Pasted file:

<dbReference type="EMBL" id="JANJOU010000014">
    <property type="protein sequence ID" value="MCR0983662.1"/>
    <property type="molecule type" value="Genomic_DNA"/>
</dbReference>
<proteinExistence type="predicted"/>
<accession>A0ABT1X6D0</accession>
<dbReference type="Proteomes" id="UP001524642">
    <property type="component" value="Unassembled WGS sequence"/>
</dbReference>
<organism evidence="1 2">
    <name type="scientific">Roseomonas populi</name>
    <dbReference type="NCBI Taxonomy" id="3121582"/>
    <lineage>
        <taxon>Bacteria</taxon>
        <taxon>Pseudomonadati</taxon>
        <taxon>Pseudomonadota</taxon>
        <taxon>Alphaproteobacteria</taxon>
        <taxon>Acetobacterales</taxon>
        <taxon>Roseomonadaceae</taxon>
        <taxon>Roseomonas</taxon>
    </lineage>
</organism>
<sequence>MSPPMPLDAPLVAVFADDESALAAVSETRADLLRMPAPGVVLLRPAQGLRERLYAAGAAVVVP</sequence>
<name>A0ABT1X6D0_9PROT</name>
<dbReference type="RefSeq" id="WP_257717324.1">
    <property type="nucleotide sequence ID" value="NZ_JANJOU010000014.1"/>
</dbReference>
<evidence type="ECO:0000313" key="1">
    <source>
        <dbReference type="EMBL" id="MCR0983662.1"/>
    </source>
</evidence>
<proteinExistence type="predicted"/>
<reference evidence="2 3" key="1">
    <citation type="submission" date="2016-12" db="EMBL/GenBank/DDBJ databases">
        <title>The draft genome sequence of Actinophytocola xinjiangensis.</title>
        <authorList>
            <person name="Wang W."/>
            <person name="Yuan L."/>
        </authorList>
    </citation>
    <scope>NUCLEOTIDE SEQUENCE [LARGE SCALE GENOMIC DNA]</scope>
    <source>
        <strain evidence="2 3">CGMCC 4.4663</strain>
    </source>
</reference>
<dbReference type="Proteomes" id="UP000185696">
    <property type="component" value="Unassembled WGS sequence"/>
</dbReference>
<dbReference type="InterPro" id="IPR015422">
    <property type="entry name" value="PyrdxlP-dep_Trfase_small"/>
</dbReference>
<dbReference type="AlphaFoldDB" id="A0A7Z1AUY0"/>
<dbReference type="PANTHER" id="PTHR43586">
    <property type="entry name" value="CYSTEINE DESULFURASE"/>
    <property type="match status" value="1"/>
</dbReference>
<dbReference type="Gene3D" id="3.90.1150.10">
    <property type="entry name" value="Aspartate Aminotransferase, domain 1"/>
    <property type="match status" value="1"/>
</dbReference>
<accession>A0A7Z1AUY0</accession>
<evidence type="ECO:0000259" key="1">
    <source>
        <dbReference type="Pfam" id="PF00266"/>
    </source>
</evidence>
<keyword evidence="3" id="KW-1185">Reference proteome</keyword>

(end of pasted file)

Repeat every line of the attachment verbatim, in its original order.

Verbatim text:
<dbReference type="EMBL" id="JANJOU010000014">
    <property type="protein sequence ID" value="MCR0983662.1"/>
    <property type="molecule type" value="Genomic_DNA"/>
</dbReference>
<proteinExistence type="predicted"/>
<accession>A0ABT1X6D0</accession>
<dbReference type="Proteomes" id="UP001524642">
    <property type="component" value="Unassembled WGS sequence"/>
</dbReference>
<organism evidence="1 2">
    <name type="scientific">Roseomonas populi</name>
    <dbReference type="NCBI Taxonomy" id="3121582"/>
    <lineage>
        <taxon>Bacteria</taxon>
        <taxon>Pseudomonadati</taxon>
        <taxon>Pseudomonadota</taxon>
        <taxon>Alphaproteobacteria</taxon>
        <taxon>Acetobacterales</taxon>
        <taxon>Roseomonadaceae</taxon>
        <taxon>Roseomonas</taxon>
    </lineage>
</organism>
<sequence>MSPPMPLDAPLVAVFADDESALAAVSETRADLLRMPAPGVVLLRPAQGLRERLYAAGAAVVVP</sequence>
<name>A0ABT1X6D0_9PROT</name>
<dbReference type="RefSeq" id="WP_257717324.1">
    <property type="nucleotide sequence ID" value="NZ_JANJOU010000014.1"/>
</dbReference>
<evidence type="ECO:0000313" key="1">
    <source>
        <dbReference type="EMBL" id="MCR0983662.1"/>
    </source>
</evidence>
<proteinExistence type="predicted"/>
<reference evidence="2 3" key="1">
    <citation type="submission" date="2016-12" db="EMBL/GenBank/DDBJ databases">
        <title>The draft genome sequence of Actinophytocola xinjiangensis.</title>
        <authorList>
            <person name="Wang W."/>
            <person name="Yuan L."/>
        </authorList>
    </citation>
    <scope>NUCLEOTIDE SEQUENCE [LARGE SCALE GENOMIC DNA]</scope>
    <source>
        <strain evidence="2 3">CGMCC 4.4663</strain>
    </source>
</reference>
<dbReference type="Proteomes" id="UP000185696">
    <property type="component" value="Unassembled WGS sequence"/>
</dbReference>
<dbReference type="InterPro" id="IPR015422">
    <property type="entry name" value="PyrdxlP-dep_Trfase_small"/>
</dbReference>
<dbReference type="AlphaFoldDB" id="A0A7Z1AUY0"/>
<dbReference type="PANTHER" id="PTHR43586">
    <property type="entry name" value="CYSTEINE DESULFURASE"/>
    <property type="match status" value="1"/>
</dbReference>
<dbReference type="Gene3D" id="3.90.1150.10">
    <property type="entry name" value="Aspartate Aminotransferase, domain 1"/>
    <property type="match status" value="1"/>
</dbReference>
<accession>A0A7Z1AUY0</accession>
<evidence type="ECO:0000259" key="1">
    <source>
        <dbReference type="Pfam" id="PF00266"/>
    </source>
</evidence>
<keyword evidence="3" id="KW-1185">Reference proteome</keyword>